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Fitness Theory and Practice. CrossFit's rationale & foundations. Who is fit? What is fitness?

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Old 09-11-2014, 03:43 PM   #1
Chris Mason
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An article about the specificity of training

I just wrote and published this:

WFS - http://www.atlargenutrition.com/blog...your-training/
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Old 09-11-2014, 03:44 PM   #2
Chris Mason
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Re: An article about the specificity of training

Let me know if you have questions please.
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Old 09-17-2014, 07:31 AM   #3
Philipp Lendner
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Re: An article about the specificity of training

If I got it right, your basic point is that if you want to get better at something, doing something else might not be as efficient as doing want you want to get better at (I know, that was too simple). That is pretty much the Bulgarian Method explained the other way around. I think it is pretty well understood that your 1RM Back Squat does not tell anything about your 1RM Squat Clean, however your 1RM Squat Clean tells at least something about your minimal Back Squat, but again nothing about your 1RM Back Squat.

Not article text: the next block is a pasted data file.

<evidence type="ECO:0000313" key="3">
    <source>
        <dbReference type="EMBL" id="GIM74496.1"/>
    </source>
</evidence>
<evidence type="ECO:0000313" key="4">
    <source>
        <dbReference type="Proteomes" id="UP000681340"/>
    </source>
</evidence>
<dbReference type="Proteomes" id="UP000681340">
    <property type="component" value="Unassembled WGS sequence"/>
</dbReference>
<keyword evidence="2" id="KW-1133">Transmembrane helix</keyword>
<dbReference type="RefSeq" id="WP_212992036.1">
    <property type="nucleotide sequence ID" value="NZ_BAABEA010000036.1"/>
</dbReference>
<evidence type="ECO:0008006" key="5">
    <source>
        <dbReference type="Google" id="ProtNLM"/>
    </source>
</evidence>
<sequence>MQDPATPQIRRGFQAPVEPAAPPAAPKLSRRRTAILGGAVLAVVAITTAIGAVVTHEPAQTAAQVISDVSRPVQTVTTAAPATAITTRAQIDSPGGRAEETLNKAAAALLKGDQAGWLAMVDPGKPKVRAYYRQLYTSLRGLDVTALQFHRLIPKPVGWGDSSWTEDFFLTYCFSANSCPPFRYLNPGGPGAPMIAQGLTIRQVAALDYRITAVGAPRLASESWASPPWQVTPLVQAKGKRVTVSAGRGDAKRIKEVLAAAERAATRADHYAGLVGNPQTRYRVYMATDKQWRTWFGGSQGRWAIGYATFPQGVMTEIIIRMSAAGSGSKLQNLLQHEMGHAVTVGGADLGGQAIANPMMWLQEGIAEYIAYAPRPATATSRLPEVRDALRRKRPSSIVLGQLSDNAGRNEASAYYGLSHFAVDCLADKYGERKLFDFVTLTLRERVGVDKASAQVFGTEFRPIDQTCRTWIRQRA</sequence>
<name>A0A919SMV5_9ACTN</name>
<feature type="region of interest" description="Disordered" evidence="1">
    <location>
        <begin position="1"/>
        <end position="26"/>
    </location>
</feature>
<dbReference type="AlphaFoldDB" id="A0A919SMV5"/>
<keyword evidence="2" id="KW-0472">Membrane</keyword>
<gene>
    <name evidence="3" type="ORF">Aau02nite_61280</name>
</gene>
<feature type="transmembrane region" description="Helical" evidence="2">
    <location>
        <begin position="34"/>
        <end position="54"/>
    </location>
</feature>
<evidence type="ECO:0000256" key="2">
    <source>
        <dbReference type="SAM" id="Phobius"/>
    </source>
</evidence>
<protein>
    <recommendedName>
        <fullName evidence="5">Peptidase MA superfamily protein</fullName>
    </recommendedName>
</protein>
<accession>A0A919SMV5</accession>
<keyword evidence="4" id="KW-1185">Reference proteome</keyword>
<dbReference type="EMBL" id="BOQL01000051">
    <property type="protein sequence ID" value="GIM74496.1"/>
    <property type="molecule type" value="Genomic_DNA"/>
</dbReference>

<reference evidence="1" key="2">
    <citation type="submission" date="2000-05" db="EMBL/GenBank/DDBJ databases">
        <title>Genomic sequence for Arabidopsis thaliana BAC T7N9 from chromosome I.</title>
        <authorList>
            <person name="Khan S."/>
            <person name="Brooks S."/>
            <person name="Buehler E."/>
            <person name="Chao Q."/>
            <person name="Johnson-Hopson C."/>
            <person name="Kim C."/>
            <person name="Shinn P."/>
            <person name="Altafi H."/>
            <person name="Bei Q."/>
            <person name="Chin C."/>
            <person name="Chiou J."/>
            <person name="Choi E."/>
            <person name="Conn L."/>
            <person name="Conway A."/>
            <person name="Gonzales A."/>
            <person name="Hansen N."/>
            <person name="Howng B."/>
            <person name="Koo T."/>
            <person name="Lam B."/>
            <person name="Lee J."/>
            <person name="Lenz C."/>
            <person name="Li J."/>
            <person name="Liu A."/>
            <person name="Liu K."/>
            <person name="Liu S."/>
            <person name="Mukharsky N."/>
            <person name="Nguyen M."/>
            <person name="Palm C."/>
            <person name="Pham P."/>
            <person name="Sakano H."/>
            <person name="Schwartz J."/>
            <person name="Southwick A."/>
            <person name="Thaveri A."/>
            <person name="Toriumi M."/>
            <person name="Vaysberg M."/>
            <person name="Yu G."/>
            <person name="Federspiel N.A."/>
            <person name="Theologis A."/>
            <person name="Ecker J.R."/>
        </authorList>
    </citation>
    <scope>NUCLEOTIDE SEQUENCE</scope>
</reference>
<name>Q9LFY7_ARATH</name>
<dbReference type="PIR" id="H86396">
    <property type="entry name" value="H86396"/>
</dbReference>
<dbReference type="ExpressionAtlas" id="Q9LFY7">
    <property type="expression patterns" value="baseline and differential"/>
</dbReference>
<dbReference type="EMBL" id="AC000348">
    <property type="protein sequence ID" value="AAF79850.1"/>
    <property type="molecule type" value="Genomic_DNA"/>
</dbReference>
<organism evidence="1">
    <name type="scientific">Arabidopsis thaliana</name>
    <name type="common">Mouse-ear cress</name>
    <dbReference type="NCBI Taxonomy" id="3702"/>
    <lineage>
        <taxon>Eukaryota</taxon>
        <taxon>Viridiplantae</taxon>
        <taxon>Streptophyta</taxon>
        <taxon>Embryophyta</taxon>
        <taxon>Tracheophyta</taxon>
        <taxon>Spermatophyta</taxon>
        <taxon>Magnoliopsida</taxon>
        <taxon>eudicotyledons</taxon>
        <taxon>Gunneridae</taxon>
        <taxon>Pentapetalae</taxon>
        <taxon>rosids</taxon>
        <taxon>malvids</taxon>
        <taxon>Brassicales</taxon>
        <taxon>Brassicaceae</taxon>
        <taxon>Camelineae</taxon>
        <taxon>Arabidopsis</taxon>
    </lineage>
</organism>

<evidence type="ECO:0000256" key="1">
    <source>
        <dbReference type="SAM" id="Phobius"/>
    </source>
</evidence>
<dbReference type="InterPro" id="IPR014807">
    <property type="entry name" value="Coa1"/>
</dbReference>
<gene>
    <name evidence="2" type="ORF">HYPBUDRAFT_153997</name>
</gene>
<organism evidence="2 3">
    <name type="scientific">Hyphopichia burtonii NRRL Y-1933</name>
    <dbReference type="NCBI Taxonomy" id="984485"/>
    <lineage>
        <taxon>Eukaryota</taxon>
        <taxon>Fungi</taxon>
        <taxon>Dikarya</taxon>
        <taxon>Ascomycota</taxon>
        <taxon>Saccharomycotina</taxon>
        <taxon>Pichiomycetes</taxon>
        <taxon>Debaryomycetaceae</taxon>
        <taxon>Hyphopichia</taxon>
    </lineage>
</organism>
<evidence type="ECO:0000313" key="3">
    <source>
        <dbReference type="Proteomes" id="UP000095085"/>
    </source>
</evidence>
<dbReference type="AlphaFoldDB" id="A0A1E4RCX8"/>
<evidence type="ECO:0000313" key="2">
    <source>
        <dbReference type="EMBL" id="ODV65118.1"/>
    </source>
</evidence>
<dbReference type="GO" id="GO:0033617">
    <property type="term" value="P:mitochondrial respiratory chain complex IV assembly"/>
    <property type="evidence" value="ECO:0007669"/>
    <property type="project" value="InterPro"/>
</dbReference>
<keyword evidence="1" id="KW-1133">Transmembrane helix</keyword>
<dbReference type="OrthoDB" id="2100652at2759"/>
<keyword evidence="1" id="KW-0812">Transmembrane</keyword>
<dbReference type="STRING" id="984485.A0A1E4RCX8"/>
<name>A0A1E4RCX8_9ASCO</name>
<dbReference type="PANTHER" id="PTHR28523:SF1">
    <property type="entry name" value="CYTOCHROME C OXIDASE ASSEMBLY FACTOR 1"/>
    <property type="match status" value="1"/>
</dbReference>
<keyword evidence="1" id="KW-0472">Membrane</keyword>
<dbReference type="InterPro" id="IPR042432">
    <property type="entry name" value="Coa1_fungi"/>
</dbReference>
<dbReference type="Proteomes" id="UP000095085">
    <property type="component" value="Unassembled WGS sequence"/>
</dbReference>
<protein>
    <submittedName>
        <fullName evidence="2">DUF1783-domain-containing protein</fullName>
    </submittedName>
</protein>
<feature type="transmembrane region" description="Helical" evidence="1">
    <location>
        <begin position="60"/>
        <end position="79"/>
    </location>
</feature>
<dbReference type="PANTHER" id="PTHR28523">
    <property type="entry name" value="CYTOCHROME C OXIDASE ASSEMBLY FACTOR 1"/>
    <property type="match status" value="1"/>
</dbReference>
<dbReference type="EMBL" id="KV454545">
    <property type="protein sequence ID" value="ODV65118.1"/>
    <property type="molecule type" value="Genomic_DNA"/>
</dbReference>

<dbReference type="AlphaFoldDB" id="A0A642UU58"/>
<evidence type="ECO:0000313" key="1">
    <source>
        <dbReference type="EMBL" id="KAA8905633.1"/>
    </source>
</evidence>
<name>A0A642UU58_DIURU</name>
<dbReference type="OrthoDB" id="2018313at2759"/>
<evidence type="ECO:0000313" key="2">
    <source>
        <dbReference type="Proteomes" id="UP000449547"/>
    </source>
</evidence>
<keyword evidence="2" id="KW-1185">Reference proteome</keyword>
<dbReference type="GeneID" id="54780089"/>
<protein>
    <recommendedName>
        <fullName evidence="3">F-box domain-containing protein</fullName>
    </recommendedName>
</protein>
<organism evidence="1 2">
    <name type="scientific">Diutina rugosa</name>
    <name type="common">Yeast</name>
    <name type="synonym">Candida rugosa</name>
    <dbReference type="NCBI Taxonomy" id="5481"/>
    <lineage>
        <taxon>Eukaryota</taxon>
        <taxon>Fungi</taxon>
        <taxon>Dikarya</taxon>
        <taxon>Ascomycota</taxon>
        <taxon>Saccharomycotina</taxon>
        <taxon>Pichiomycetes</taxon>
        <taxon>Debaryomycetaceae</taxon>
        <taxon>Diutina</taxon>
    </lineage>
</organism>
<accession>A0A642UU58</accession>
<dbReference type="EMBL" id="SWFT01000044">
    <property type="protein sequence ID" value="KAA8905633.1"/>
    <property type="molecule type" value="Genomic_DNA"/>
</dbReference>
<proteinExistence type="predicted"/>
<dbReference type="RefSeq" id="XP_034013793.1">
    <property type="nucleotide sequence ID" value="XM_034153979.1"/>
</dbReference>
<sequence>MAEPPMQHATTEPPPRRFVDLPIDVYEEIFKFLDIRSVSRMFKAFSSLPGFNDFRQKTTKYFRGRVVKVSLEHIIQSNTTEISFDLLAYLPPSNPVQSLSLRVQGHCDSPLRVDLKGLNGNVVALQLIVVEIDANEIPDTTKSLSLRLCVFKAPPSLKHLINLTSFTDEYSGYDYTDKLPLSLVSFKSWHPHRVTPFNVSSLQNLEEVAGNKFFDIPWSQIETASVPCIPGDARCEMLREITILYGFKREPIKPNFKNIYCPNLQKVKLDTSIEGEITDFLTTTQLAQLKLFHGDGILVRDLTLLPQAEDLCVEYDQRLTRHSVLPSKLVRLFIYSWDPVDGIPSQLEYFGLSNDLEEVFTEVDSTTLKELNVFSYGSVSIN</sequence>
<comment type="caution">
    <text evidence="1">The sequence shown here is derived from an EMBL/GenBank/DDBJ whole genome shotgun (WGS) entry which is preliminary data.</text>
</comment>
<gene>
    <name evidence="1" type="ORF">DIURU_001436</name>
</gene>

Therefore, the logical question is: how do you specify your raw strength, which can be trained pretty simple, so that an increase in your 1RM BS carries over to your 1RM SC? But I guess that is going to be the topic of the next article.
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Old 09-17-2014, 08:11 AM   #4
Chris Mason
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Re: An article about the specificity of training

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Originally Posted by Philipp Lendner View Post
If I got it right, your basic point is that if you want to get better at something, doing something else might not be as efficient as doing want you want to get better at (I know, that was too simple). That is pretty much the Bulgarian Method explained the other way around. I think it is pretty well understood that your 1RM Back Squat does not tell anything about your 1RM Squat Clean, however your 1RM Squat Clean tells at least something about your minimal Back Squat, but again nothing about your 1RM Back Squat.

Therefore, the logical question is: how do you specify your raw strength, which can be trained pretty simple, so that an increase in your 1RM BS carries over to your 1RM SC? But I guess that is going to be the topic of the next article.